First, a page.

Web colors

Web colors are colors used in displaying web pages on the World Wide Web, and the methods for describing and specifying those colors. Colors may be specified as an RGB triplet or in hexadecimal format or according to their common English names in some cases. A color tool or other graphics software is often used to generate color values. In some uses, hexadecimal color codes are specified with notation using a leading number sign. A color is specified according to the intensity of its red, green and blue components, each represented by eight bits. Thus, there are 24 bits used to specify a web color within the sRGB gamut, and 16,777,216 colors that may be so specified.
Colors outside the sRGB gamut can be specified in Cascading Style Sheets by making one or more of the red, green and blue components negative or greater than 100%, so the color space is theoretically an unbounded extrapolation of sRGB similar to scRGB. Specifying a non-sRGB color this way requires the RGB function call; it is impossible with the hexadecimal syntax.
The first versions of Mosaic and Netscape Navigator used the X11 color names as the basis for their color lists, as both started as X Window System applications.
Web colors have an unambiguous colorimetric definition, sRGB, which relates the chromaticities of a particular phosphor set, a given transfer curve, adaptive whitepoint, and viewing conditions. These have been chosen to be similar to many real-world monitors and viewing conditions, in order to allow rendering to be fairly close to the specified values even without color management. User agents vary in the fidelity with which they represent the specified colors. More advanced user agents use color management to provide better color fidelity; this is particularly important for Web-to-print applications.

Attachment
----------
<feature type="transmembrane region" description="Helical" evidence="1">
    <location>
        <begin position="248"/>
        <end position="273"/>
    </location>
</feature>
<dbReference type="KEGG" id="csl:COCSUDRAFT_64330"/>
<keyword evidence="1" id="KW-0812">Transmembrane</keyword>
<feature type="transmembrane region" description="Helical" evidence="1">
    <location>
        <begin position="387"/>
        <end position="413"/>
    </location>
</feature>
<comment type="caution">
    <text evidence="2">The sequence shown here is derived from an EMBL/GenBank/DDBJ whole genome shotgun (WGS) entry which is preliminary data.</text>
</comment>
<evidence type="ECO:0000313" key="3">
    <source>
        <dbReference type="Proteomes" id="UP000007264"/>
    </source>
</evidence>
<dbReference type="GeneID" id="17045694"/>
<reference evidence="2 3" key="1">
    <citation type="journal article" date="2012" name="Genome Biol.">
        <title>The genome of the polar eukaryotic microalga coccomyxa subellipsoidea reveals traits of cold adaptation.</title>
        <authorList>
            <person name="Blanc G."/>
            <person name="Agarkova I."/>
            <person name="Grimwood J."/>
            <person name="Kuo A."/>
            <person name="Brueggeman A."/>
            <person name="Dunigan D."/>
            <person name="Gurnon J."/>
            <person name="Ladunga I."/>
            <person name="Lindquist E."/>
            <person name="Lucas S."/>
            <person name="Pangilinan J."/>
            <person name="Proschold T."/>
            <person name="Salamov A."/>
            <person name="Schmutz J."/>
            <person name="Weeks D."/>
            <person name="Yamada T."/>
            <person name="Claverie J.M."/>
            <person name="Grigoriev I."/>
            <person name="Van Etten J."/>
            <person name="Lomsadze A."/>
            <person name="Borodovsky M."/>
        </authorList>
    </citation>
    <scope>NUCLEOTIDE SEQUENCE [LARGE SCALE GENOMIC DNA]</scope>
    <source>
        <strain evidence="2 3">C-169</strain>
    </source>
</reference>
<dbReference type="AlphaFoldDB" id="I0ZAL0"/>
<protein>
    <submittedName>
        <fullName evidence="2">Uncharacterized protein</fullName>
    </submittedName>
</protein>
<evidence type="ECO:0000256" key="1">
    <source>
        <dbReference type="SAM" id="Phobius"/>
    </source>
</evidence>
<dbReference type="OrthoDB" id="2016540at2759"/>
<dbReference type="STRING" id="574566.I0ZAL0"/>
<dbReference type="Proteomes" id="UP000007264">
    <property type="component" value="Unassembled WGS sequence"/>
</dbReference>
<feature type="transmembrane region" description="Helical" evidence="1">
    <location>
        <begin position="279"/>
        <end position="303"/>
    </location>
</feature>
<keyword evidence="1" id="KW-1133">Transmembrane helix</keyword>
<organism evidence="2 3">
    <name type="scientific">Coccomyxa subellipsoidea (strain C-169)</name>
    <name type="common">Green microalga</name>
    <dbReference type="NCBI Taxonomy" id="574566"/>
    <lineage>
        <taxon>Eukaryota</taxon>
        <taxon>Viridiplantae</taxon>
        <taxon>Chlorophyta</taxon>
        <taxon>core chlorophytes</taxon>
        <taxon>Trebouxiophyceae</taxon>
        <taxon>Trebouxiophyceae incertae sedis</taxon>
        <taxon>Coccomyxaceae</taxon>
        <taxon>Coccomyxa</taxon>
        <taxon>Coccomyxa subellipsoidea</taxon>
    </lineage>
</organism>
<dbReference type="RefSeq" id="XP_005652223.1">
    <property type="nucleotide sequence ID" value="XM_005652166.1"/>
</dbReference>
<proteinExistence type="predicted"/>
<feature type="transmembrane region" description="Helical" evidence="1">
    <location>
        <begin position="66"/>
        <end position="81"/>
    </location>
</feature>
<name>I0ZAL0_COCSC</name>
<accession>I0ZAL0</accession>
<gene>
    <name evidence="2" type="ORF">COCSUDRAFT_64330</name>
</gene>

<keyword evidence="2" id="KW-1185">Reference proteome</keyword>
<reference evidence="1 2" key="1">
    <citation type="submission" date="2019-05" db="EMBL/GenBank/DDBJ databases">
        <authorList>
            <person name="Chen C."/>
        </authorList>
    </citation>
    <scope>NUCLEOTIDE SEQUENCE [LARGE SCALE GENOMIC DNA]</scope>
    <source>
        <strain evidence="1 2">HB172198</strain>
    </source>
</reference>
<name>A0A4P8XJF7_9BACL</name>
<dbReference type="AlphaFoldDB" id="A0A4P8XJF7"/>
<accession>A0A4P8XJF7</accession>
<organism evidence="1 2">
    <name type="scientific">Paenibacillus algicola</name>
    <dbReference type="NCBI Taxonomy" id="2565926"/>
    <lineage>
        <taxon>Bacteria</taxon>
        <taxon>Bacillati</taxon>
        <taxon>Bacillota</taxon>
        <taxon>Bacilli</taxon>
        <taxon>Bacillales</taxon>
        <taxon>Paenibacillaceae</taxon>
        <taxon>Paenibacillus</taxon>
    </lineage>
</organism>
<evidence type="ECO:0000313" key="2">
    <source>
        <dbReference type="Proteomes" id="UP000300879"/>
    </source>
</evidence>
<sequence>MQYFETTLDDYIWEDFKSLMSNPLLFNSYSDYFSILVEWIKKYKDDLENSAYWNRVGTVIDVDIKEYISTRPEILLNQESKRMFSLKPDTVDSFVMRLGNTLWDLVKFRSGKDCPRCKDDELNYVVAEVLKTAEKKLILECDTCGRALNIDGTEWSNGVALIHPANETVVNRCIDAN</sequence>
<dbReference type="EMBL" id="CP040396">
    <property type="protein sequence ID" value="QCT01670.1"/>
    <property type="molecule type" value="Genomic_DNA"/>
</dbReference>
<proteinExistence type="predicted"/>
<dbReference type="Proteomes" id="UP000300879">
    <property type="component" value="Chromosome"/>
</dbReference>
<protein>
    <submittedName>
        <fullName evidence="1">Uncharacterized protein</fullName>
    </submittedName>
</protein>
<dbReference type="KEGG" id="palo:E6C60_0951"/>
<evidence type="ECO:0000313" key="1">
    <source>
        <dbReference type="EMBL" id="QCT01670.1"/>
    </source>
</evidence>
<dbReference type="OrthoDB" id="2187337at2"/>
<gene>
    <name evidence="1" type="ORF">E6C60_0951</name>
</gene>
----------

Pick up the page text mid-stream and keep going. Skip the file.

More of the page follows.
Hex triplet

A hex triplet is a six-digit, three-byte hexadecimal number used in HTML, CSS, SVG, and other computing applications to represent colors. The bytes represent the red, green and blue components of the color. One byte represents a number in the range 00 to FF, or 0 to 255 in decimal notation. This represents the least to the most intensity of each of the color components. Thus web colors specify colors in the 24-bit RGB color scheme. The hex triplet is formed by concatenating three bytes in hexadecimal notation, in the following order:
For example, consider the color where the red/green/blue values are decimal numbers: red=36, green=104, blue=160. The decimal numbers 36, 104 and 160 are equivalent to the hexadecimal numbers 24, 68 and A0 respectively. The hex triplet is obtained by concatenating the six hexadecimal digits together, 2468A0 in this example.
If any one of the three color values is less than 10 hex, it must be represented with a leading zero so that the triplet always has exactly six digits. For example, the decimal triplet 4, 8, 16 would be represented by the hex digits 04, 08, 10, forming the hex triplet 040810.
The number of colors that can be represented by this system is 166 or 2563 or 224 = 16,777,216.

Shorthand hexadecimal form

An abbreviated, three -digit form is used. Expanding this form to the six-digit form is as simple as doubling each digit: 09C becomes 0099CC as presented on the following CSS example:

.sixdigit /* same color as above */

This shorthand form reduces the palette to 4,096 colors, equivalent of 12-bit color as opposed to 24-bit color using the whole six-digit form, this limitation is sufficient for many text based documents.

Converting RGB to hexadecimal